Genomenon’s Mastermind to be Integrated into SOPHiA Platform; Genomic Search Engine to Provide Direct Links to Genomic Evidence in SOPHiA’s Solutions; Combination Should Enable Much Faster, More Thorough, More Democratized Genomic Analysis

On October 15, 2019, at the American Society of Human Genetics Annual Meeting (ASHG) 2019 annual meeting, Genomenon® announced a partnership with SOPHiA GENETICS that includes incorporating the Genomenon’s Mastermind® Genomic Search Engine into the SOPHiA Platform and the Alamut Suite. The partnership puts the most up-to-date genomic research at the fingertips of clinical researchers performing genomic analysis worldwide. The SOPHiA Platform is the technology of choice for streamlined Data-Driven Medicine, including clinical-grade genomic analysis, interpretation, and reporting. SOPHiA has been adopted by 1,000 healthcare institutions to date, and has analyzed over 420,000 genomic profiles, with 16,000 new profiles processed each month. The Alamut Suite, which is powered by SOPHiA, is a decision-support software designed to explore and investigate variations of the human genome. Alamut helps clinical researchers in the complex tasks of genomic variants annotations, filtration, and exploration. With the addition of Mastermind, users of both technologies will be able to quickly access the genomic evidence associated with human variants, shortening the search time required to interpret a variant and assess its pathogenicity. This partnership will allow SOPHiA’s users to see a wider picture of the detected variants. A key driver in the decision is the breadth and depth of Mastermind’s coverage of genomic variants and published literature. Mastermind has indexed over 7 million full-text articles and 600,000 supplemental data sets and covers over 5.7 million variants found in the medical literature. “This partnership will help experts better and more quickly assess the impact of accurately detected genomic variants in a clinical context.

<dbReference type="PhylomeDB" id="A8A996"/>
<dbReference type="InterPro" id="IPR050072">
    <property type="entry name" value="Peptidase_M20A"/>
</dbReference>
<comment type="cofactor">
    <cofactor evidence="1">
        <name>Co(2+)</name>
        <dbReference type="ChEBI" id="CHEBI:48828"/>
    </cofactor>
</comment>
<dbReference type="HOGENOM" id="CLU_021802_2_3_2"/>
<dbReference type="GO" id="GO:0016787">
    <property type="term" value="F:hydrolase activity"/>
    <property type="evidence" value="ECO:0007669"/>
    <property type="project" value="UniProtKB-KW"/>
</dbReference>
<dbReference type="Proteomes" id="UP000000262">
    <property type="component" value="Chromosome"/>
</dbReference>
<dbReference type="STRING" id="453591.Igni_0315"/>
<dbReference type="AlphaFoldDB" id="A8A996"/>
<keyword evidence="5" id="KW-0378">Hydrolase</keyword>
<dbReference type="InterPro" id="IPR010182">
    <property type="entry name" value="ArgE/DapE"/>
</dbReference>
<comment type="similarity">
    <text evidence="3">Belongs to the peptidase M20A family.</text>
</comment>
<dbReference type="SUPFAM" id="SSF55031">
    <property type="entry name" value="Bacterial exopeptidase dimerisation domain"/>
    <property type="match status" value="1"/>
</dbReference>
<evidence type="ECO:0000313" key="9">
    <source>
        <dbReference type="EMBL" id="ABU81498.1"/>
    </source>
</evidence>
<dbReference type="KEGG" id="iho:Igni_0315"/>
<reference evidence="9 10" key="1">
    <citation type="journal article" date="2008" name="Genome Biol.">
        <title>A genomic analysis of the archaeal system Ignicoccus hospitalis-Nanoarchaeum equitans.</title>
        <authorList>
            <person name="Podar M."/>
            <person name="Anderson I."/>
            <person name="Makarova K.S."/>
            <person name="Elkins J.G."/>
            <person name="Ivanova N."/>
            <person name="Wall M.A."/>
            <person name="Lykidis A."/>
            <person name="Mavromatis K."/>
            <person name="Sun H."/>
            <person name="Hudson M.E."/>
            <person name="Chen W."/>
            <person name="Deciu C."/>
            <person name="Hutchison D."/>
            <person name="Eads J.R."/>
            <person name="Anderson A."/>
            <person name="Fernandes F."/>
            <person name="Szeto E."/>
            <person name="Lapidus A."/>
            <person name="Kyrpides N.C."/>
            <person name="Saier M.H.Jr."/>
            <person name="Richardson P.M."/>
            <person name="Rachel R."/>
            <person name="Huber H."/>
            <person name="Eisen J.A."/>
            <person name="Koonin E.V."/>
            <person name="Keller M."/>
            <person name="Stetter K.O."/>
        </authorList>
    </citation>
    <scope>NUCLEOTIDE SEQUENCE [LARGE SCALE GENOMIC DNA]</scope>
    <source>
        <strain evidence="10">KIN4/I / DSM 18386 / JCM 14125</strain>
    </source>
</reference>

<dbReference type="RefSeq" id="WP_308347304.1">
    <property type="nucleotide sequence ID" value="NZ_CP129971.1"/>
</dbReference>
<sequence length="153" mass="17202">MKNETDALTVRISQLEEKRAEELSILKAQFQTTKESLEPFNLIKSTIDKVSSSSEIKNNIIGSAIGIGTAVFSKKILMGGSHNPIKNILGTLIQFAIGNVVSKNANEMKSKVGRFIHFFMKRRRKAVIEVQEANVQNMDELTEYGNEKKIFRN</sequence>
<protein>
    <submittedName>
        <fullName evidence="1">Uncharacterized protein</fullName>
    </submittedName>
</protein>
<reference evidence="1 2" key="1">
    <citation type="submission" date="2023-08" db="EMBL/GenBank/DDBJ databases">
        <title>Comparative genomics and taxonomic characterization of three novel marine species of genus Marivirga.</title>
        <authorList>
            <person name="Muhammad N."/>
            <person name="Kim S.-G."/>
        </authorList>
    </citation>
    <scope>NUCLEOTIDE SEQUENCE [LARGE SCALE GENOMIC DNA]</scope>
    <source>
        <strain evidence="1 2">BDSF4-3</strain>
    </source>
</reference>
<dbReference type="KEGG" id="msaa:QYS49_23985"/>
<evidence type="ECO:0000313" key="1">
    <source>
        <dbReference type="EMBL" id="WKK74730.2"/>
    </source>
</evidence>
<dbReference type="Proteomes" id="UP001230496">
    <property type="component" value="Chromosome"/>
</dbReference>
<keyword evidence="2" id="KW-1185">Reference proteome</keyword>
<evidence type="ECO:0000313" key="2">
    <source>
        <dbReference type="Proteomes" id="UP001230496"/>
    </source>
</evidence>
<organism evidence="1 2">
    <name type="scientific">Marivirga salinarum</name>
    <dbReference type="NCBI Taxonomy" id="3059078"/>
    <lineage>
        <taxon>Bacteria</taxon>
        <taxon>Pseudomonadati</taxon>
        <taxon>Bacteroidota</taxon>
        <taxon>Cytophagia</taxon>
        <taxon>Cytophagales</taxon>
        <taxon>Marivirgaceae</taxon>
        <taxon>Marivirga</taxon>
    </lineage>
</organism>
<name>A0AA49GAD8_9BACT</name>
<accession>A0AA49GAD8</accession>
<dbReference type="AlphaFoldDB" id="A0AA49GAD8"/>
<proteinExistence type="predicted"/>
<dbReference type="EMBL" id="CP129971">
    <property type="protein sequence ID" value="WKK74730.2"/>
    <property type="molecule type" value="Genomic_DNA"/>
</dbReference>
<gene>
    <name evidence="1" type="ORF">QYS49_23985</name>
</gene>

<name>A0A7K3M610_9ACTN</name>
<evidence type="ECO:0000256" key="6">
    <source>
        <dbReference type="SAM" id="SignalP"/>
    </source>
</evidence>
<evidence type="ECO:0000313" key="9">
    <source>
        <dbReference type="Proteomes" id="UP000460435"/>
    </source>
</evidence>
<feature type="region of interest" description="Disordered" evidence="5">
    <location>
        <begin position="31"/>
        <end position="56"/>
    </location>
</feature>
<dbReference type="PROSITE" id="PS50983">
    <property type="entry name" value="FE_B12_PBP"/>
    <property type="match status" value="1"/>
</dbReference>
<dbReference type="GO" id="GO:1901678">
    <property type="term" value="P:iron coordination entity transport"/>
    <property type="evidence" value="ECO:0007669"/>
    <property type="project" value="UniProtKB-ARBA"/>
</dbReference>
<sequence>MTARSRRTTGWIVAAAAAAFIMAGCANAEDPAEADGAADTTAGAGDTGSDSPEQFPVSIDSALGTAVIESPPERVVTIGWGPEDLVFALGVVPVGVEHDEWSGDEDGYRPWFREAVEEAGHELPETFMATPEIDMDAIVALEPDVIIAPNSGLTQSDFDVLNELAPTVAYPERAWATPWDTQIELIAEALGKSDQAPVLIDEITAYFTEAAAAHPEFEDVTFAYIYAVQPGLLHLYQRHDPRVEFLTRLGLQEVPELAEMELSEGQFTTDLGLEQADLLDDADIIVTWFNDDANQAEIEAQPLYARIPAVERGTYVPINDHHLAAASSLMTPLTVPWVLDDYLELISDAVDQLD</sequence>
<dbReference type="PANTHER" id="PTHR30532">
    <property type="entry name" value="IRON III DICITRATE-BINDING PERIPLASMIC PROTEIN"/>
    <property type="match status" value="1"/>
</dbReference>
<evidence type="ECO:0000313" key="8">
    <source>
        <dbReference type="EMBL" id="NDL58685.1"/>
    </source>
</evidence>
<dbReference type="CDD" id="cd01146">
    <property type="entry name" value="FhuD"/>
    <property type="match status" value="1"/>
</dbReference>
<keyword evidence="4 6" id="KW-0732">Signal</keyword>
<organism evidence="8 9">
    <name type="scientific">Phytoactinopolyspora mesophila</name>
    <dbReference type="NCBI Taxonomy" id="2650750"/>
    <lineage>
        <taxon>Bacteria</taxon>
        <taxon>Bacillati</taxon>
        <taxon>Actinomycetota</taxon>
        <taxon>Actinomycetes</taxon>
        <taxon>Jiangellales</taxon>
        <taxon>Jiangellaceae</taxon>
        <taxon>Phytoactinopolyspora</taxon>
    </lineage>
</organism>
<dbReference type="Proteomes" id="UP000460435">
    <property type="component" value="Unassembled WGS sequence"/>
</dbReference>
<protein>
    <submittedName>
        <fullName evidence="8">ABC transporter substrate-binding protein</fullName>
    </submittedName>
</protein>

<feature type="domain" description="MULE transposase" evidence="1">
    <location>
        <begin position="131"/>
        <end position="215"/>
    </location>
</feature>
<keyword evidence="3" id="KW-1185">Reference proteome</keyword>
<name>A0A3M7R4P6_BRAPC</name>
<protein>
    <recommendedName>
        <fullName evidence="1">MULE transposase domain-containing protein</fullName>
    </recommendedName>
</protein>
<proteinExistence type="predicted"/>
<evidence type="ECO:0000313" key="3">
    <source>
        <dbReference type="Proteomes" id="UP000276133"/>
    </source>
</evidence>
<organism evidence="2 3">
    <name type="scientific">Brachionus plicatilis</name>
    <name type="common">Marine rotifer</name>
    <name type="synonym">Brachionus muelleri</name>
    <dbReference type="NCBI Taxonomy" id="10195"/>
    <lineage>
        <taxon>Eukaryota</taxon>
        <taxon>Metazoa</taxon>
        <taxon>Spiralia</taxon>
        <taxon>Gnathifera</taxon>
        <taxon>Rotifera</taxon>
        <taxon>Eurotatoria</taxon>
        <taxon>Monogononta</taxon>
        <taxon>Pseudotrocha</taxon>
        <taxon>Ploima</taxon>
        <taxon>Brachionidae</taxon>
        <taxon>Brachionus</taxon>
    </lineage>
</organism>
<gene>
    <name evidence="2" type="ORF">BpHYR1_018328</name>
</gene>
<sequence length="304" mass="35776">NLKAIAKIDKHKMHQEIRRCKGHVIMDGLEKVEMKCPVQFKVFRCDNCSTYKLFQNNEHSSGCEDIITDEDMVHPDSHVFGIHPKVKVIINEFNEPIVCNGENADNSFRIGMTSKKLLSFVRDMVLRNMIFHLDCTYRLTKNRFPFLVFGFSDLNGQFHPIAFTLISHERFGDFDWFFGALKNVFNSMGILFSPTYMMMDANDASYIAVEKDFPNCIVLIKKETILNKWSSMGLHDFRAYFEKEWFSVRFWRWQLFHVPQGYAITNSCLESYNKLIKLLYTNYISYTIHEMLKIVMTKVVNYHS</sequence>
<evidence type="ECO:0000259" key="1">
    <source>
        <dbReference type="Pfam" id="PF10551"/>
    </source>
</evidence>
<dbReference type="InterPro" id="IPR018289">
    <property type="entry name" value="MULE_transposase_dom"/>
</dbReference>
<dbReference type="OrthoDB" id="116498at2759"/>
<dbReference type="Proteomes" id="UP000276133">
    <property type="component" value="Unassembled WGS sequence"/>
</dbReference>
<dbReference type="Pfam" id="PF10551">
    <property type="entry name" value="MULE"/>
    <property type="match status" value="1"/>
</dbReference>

American Society of Human Genetics (ASHG) Annual Meeting Opens in Houston, Texas; Meeting Highlights Discoveries in Genetic Research & Progress to Improve Health &Treat Disease; Thousands Attend from Around the World

Thousands of genomics and genetics researchers, professors, doctors, genetic counselors, nurses, and others from around the world will gather in Houston, Texas, October 15-19, for ASHG 2019, to share their latest research about the benefits of human genetics and genomics research, one of the fastest-growing fields of modern health care development. ASHG 2019, the annual meeting of the American Society of Human Genetics (ASHG), is the world’s largest source of emerging news and cutting-edge science across the rapidly expanding fields of human genetics and genomics. Scientists from nearly 80 countries will take part in more than 3,400 scientific presentations, workshops, and collaborative events. This will be the first time that Houston has hosted ASHG’s annual meeting since the organization was founded in 1948. Hosting ASHG 2019 in Houston, a major epicenter of biomedical and life sciences, offers ASHG and its members an outstanding venue to inform the general public of new scientific knowledge that is changing the way we diagnose and treat disease, understand human history, and unravel fundamental biologic mysteries. It comes at a time when Houston’s position as an international leader in biomedical research is growing rapidly and will expand with the construction of a collaborative 30-acre biomedical research campus downtown. “The remarkable research that we will see at this meeting is transforming our knowledge about the role of genetics in human health and, increasingly, our ability to improve treatments and outcomes,” ASHG President Dr. Leslie G. Biesecker said. “This scientific progress will be on display in Bayou City and will demonstrate the essential role of robust funding for biomedical research to further revolutionize health care and successful treatments.